15. PNEUMOTHORAX Air enters the chest cavity but not the lung, causing the lung to collapse. Can be caused by a sucking chest wound, a lung laceration or a spontaneous pneumothorax.

  16. SPONTANEOUS PNEUMOTHORAX Weak area of lung ruptures - the lung loses it’s ability to expand. Common among smokers or emphysema patients

  17. PNEUMOTHORAX SIGNS AND SYMPTOMS ·Sharp, sudden chest pain ·Failure of Lungs to expand ·Decreased or absent breath sounds ·Severe respiratory distress with SOB

  18. CARE 1.      Maintain an open airway 2.      High O2 3.      Cover chest wounds, apply an occlusive dressing, overlap wound by 2 inches 4.      Leave 1 corner of the dressing untaped to allow the pressure a release valve

  19. HEMOTHORAX Plural space fills with blood, creates pressure on the heart and lungs. The lungs then are unable to expand. The severe bleeding also causes shock Causes-----Blunt or penetrating trauma to the chest Often accompanies a pneumothorax  Can result from lacerated blood vessels in the chest or a lacerated lung

  20. SIGNS AND SYMPTOMS ·Shock ·Rapid Heartbeat ·Rapid shallow breathing ·Tightness in the chest ·Weak thready pulse ·Bruising ·Confusion or anxiety ·Hemoptysis (coughing up blood) ·Frothy or bloody sputum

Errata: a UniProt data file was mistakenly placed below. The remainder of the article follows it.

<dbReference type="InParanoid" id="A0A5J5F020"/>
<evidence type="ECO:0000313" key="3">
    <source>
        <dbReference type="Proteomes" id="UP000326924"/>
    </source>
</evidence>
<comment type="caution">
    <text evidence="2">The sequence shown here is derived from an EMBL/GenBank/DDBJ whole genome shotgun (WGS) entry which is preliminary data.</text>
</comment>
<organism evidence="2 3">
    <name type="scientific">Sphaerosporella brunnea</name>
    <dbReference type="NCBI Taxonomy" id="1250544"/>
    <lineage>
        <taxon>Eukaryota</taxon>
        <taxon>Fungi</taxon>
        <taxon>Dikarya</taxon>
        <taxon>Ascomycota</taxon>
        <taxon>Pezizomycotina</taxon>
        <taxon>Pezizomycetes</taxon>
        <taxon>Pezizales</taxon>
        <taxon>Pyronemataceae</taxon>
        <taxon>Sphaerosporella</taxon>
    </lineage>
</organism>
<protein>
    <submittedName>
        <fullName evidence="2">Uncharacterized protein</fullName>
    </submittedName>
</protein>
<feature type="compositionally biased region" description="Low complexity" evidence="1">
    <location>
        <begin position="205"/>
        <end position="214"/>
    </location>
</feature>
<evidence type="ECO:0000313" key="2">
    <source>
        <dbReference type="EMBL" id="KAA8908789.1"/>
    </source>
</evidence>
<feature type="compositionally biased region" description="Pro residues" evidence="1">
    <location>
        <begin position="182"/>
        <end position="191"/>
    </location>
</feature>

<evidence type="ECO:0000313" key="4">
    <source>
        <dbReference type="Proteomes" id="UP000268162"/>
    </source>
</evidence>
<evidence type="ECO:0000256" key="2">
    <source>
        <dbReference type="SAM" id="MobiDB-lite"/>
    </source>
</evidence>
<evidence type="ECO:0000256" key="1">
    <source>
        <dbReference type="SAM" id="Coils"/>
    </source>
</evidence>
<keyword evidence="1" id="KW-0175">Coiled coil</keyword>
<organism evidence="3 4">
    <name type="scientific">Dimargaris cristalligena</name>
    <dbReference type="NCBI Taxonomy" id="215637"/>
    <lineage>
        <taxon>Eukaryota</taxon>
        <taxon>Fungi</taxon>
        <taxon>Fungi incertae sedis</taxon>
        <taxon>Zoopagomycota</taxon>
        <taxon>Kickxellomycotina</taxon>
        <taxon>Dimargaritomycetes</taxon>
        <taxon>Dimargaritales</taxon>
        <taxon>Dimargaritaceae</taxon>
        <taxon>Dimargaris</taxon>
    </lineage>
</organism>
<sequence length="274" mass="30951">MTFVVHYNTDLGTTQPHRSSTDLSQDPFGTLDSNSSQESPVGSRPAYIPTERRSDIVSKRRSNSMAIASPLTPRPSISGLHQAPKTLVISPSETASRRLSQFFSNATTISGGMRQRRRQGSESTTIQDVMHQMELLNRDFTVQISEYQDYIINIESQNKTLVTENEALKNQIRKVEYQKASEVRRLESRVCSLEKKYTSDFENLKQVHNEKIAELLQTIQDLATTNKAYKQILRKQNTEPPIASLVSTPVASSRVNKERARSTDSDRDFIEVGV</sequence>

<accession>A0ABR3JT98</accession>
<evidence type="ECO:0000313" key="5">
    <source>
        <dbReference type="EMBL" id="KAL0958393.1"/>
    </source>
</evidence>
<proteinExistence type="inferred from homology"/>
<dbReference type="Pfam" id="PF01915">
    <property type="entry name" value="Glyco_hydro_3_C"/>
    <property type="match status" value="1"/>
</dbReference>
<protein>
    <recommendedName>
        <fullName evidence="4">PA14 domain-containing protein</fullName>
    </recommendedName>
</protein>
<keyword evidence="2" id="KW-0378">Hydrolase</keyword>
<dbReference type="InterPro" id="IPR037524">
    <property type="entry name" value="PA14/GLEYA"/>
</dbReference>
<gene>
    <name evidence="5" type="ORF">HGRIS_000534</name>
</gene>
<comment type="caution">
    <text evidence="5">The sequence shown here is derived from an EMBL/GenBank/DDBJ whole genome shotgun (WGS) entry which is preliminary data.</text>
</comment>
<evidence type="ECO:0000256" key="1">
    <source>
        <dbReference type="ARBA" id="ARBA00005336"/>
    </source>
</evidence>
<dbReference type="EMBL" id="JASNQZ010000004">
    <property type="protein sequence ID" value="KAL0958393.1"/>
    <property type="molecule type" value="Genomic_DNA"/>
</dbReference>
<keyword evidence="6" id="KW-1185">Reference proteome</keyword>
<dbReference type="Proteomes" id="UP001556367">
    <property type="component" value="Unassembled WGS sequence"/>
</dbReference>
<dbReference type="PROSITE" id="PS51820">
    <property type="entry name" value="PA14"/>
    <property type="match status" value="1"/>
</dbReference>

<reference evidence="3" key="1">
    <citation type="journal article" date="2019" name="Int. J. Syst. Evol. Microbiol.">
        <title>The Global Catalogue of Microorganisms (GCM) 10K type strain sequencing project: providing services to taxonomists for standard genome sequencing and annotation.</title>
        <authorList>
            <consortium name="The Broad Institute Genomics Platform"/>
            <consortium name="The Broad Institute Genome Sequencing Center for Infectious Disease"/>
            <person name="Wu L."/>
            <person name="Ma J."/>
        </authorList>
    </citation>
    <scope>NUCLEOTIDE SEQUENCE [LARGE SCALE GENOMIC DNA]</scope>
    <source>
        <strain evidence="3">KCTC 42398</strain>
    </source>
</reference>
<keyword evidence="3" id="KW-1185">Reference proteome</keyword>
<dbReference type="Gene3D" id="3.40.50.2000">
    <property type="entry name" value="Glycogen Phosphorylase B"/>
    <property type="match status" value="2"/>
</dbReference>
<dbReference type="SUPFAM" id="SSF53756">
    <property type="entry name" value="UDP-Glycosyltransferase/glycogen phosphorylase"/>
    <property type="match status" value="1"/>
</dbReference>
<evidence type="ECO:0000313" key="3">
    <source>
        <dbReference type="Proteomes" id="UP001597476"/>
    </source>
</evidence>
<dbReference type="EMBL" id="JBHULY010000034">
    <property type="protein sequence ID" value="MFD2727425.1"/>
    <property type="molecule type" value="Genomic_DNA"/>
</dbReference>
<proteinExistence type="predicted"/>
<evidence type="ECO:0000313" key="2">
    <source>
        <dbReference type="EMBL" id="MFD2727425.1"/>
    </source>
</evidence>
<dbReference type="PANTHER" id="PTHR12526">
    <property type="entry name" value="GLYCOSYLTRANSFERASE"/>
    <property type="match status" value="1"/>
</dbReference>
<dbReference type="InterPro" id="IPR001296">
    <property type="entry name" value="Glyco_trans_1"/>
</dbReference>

21. CARE 1.      Notify EMS 2.      Place patient in a semi or reclining position (unless C spine) 3.      Administer 02 4.      Control bleeding 5.      Treat for shock

  22. TENSION PNEUMOTHORAX Life threatening, air leaks out of lung until the lung is collapsed. Air pressure may compress the major blood vessels, heart or the opposite lung. This prevents the blood from returning to the heart.

  23. SIGN AND SYMPTOMS ·Obvious increased difficulty in breathing ·Bulging of chest wall above the clavicle and between the ribs ·Reduced breath signs on 1 side of the chest ·Falling B/P, reduced pulse pressure ·Rapid, weak pulse ·Uneven chest movement ·Cyanosis ·Extreme anxiety ·Bulging of neck veins ·Tracheal deviation

  24. TREATMENT 1.      Activate EMS immediately 2.      If it’s a sucking chest wound release the air on expiration 3.      Give O2 if available 4.      Assist ventilation’s as needed 5.      Treat for shock

  25. SUBCUTANEOUS EMPHYSEMA The lung or part of the bronchial tube is lacerated. Air escapes into the soft tissues of the chest. Crackling sound may be present under the skin tissue. This is not an injury, it is a sign of serious chest injury, usually the result of a pneumothorax

  26. SUCKING CHEST WOUNDS Open chest wound where air enters the wound and causes a pneumothorax

  27. CARE 1.Activate EMS 2.Apply an airtight dressing, plastic wrap is not strong enough. You can use a plastic bag, aluminum foil, or Vaseline gauze with a pressure dressing. Overlap wound with dressing by at least 2 inches all the way around. 3.      Give O2 (if available) and be prepared to assist ventilation’s 4.      Position patient for best breathing position if possible

  28. Injuries to the Genitalia Treat as you would for any soft tissue injury Cold packs to relieve pain Never remove impaled objects